The top-seeded Mardy Fish shook off a mediocre start to beat Bjorn Phau 4-6, 6-1, 6-2 on Tuesday in a first-round match in the Citi Open.
Fish moved into the second round along with fellow seeded players Tommy Haas, Kevin Anderson and Alexandr Dolgopolov.
Struggling with his composure and a bad ankle at 1-1 in the second set, Fish fought off a service break by firing two of his 15 aces. The 2004 Olympian won five straight games to win the set and went on to win 10 of 11 games.
“I get down a break there, you start questioning things, start feeling the ankle a little bit more,” Fish said. “You’d be surprised how much better it feels up a break than down a break.”
Fish, who missed several weeks on tour earlier this year following a procedure to correct a heart problem, rattled off wins in five straight games to take the set. He won 10 of 11 games overall.
“It was nice to sort of get the momentum there in the second set and keep it throughout the match,” said Fish, who returned to the tour this summer by reaching the round of 16 at Wimbledon.
Fish will play wildcard Ricardas Berankis in the second round after the Lithuanian continued his recent strong form with a 6-4, 7-5 win over France’s Nicolas Mahut.
On the women’s side, top seed Anastasia Pavlyuchenkova of Russia eliminated Bojana Jovanovski of Serbia 6-4, 6-3, while third-seeded Sloane Stephens of the US became the first woman into the third round after beating Portugal’s Michelle Larcher de Brito 6-2, 0-6, 6-1.
Haas, an Olympic medalist not playing in the London Games, continued his impressive northern summer by defeating the US’ qualifier Michael Russell 6-4, 6-2. Dolgopolov beat Flavio Cipolla 6-1, 6-3 to advance to the second round.
Only a brief rain delay between sets slowed Haas, the last player to beat Roger Federer this year and like Fish, an Olympic silver medalist. The 34-year-old German never faced a break point and broke Russell’s serve three times, setting up a second-round meeting with Argentina’s Leonardo Mayer.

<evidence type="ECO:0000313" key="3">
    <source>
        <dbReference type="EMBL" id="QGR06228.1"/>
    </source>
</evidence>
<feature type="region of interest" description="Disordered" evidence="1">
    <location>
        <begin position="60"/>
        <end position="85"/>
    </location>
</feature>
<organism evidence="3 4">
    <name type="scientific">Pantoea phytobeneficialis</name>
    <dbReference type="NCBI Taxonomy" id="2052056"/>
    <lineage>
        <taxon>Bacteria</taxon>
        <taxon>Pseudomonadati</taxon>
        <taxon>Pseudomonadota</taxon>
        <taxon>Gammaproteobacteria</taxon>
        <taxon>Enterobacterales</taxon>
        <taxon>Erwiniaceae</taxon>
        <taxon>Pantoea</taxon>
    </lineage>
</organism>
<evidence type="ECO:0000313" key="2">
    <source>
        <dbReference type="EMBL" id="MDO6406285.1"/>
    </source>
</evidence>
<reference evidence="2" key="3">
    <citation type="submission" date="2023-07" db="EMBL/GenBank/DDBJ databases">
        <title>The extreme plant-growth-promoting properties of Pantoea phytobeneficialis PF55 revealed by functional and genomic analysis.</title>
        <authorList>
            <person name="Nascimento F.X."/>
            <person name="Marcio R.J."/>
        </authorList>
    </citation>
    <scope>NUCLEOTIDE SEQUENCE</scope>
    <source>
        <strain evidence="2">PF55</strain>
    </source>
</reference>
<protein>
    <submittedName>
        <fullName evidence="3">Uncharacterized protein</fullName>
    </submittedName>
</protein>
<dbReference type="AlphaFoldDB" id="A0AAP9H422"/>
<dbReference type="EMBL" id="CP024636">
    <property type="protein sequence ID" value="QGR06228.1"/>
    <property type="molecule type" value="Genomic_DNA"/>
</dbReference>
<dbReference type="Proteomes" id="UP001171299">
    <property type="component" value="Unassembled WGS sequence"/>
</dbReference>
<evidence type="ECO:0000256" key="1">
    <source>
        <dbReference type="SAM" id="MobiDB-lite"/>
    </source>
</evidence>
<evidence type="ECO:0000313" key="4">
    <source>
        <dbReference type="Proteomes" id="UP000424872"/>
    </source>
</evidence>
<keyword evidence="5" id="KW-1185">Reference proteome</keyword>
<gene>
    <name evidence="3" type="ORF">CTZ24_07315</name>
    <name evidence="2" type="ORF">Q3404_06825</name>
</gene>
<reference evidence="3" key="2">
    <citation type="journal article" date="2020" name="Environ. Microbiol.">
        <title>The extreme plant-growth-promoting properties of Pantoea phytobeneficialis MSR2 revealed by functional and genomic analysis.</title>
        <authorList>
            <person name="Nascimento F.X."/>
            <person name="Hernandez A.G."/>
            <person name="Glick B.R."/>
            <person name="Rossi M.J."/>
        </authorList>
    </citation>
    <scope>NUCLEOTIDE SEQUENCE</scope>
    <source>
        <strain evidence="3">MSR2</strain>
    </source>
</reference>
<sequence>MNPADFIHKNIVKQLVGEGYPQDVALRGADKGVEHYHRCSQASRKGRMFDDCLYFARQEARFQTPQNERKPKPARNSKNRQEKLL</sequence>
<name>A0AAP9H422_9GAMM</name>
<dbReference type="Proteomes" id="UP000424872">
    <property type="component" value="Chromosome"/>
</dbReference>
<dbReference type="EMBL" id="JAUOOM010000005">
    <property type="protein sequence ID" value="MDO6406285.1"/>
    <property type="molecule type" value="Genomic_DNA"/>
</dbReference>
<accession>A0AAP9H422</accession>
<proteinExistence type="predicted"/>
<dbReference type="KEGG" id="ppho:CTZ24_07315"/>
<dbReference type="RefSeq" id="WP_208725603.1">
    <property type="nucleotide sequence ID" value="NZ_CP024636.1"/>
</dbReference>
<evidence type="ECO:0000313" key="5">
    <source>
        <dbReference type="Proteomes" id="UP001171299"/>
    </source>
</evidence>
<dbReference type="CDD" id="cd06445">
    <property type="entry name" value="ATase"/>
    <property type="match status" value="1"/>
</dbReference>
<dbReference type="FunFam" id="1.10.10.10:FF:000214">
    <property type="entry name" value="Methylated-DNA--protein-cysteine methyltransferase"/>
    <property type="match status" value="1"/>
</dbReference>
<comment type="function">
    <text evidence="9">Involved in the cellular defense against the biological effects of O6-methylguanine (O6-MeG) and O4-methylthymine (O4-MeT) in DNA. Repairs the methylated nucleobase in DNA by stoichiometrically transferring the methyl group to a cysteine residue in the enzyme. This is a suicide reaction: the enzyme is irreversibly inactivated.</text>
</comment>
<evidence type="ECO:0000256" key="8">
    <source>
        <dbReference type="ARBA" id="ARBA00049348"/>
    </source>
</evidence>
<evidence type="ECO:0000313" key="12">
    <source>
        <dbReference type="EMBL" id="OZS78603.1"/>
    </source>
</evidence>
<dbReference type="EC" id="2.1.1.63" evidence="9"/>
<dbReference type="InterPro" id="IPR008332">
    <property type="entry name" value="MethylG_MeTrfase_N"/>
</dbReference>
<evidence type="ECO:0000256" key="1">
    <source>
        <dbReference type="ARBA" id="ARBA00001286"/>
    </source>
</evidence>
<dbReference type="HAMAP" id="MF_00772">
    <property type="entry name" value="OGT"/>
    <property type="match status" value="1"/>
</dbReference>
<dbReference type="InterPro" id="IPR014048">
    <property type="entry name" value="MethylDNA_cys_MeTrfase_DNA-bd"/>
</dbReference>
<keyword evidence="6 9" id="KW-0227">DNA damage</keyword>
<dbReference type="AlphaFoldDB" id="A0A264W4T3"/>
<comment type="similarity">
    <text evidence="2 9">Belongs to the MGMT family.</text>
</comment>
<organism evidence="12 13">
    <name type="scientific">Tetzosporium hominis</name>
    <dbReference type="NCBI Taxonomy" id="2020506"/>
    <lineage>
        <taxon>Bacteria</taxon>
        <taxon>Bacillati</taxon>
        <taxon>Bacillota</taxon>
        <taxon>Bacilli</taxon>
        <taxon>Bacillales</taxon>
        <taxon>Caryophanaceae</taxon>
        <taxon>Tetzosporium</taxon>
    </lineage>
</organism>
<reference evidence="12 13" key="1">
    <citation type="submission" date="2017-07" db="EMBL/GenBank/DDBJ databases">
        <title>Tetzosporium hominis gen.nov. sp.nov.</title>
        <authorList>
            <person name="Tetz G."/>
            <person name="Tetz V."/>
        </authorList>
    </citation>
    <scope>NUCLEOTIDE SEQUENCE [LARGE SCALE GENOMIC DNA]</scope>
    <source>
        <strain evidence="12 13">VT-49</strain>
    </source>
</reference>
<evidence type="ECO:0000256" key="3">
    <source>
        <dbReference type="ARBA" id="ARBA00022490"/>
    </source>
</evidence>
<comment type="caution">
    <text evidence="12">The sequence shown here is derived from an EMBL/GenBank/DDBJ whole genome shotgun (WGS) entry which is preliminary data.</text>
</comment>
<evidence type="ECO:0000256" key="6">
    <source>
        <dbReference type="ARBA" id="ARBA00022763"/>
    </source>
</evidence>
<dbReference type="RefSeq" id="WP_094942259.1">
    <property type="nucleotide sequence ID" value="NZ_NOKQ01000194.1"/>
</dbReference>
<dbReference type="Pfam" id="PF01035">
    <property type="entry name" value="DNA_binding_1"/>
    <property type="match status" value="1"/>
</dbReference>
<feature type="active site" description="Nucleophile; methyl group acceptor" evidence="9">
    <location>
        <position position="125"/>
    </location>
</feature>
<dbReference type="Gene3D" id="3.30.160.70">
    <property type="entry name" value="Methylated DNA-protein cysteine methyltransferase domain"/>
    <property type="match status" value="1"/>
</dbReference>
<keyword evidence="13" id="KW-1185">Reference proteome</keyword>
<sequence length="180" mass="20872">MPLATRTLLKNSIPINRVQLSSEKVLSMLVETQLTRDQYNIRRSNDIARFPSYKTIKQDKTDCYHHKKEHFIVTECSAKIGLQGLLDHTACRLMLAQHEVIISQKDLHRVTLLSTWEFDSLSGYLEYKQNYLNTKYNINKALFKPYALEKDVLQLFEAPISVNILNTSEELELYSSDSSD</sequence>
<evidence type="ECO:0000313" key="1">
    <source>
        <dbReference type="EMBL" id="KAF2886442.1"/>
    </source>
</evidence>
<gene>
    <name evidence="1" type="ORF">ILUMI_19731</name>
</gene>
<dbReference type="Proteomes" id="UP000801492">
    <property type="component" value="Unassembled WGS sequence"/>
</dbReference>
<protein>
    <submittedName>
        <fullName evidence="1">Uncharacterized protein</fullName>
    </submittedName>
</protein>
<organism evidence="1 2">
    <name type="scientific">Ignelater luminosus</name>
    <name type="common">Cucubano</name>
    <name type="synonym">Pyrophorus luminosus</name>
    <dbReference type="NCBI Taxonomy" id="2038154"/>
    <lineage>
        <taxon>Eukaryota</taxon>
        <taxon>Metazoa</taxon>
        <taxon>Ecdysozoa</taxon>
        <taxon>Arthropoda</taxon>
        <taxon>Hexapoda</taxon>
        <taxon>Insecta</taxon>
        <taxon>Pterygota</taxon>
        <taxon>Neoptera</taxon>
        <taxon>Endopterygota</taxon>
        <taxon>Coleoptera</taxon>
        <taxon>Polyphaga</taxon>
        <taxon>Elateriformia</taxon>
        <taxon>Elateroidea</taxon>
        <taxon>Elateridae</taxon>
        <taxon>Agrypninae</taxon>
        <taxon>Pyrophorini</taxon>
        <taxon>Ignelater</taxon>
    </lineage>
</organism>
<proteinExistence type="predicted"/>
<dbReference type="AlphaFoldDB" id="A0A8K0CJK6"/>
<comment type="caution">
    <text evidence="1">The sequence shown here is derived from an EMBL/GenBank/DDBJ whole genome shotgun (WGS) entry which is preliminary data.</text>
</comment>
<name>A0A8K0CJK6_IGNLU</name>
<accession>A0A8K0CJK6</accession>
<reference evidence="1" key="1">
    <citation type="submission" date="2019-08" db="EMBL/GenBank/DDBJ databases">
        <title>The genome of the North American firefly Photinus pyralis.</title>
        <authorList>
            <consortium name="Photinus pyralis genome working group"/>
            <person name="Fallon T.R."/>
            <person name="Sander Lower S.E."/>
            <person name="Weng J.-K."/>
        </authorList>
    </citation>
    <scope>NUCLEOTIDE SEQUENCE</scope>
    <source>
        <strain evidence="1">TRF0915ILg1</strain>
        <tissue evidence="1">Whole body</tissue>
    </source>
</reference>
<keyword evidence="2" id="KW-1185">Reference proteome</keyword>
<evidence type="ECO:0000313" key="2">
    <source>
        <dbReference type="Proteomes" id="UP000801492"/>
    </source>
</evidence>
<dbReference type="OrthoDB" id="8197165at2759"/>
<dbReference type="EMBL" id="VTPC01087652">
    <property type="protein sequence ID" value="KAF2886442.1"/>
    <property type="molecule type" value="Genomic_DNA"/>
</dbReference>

Ranked No. 36 in the world, Haas, who medaled at the 2000 Sydney Games, is still bothered by a decision that denied him the chance to play at Wimbledon, the site of this year’s Olympic tournament. The German Olympic Sports Federation rule states that players must be ranked in the top 24 in the world to participate.
“When I watch the Olympics, I’m still surprised I’m not there,” said Haas, once the world’s No. 2 player. “The German Olympic committee didn’t nominate me, which was a big mistake in my eyes. That’s life. That happens. I’m happy to play the same week while the Olympics are going on.”
Haas pulled out of the 2008 Beijing games because of injuries, but “this time I was fit and ready to go.”
“It’s a special occasion, it’s at Wimbledon,” Haas said. “I was very disappointed not to be part of [this year’s Olympics], but you forget about it now and try to worry about playing in the tournament.”
Ranked 13th in the world last summer and poised for a berth on the Russian Olympic team, Pavlyuchenkova struggled early this year and lost ground to others from her country. Rather than playing for gold, silver or bronze, she is aiming for her first title this year.
“Because I’m here, of course, I’m 200 percent in this tournament and I’m happy to be here,” said Pavlyuchenkova, after winning six of nine break-point chances against Jovanovski. “I’m happy to have the opportunity to play another tournament while others play in the Olympics, so at least I’m not on holiday or just watching them play and win matches. Like this, I can do it myself.”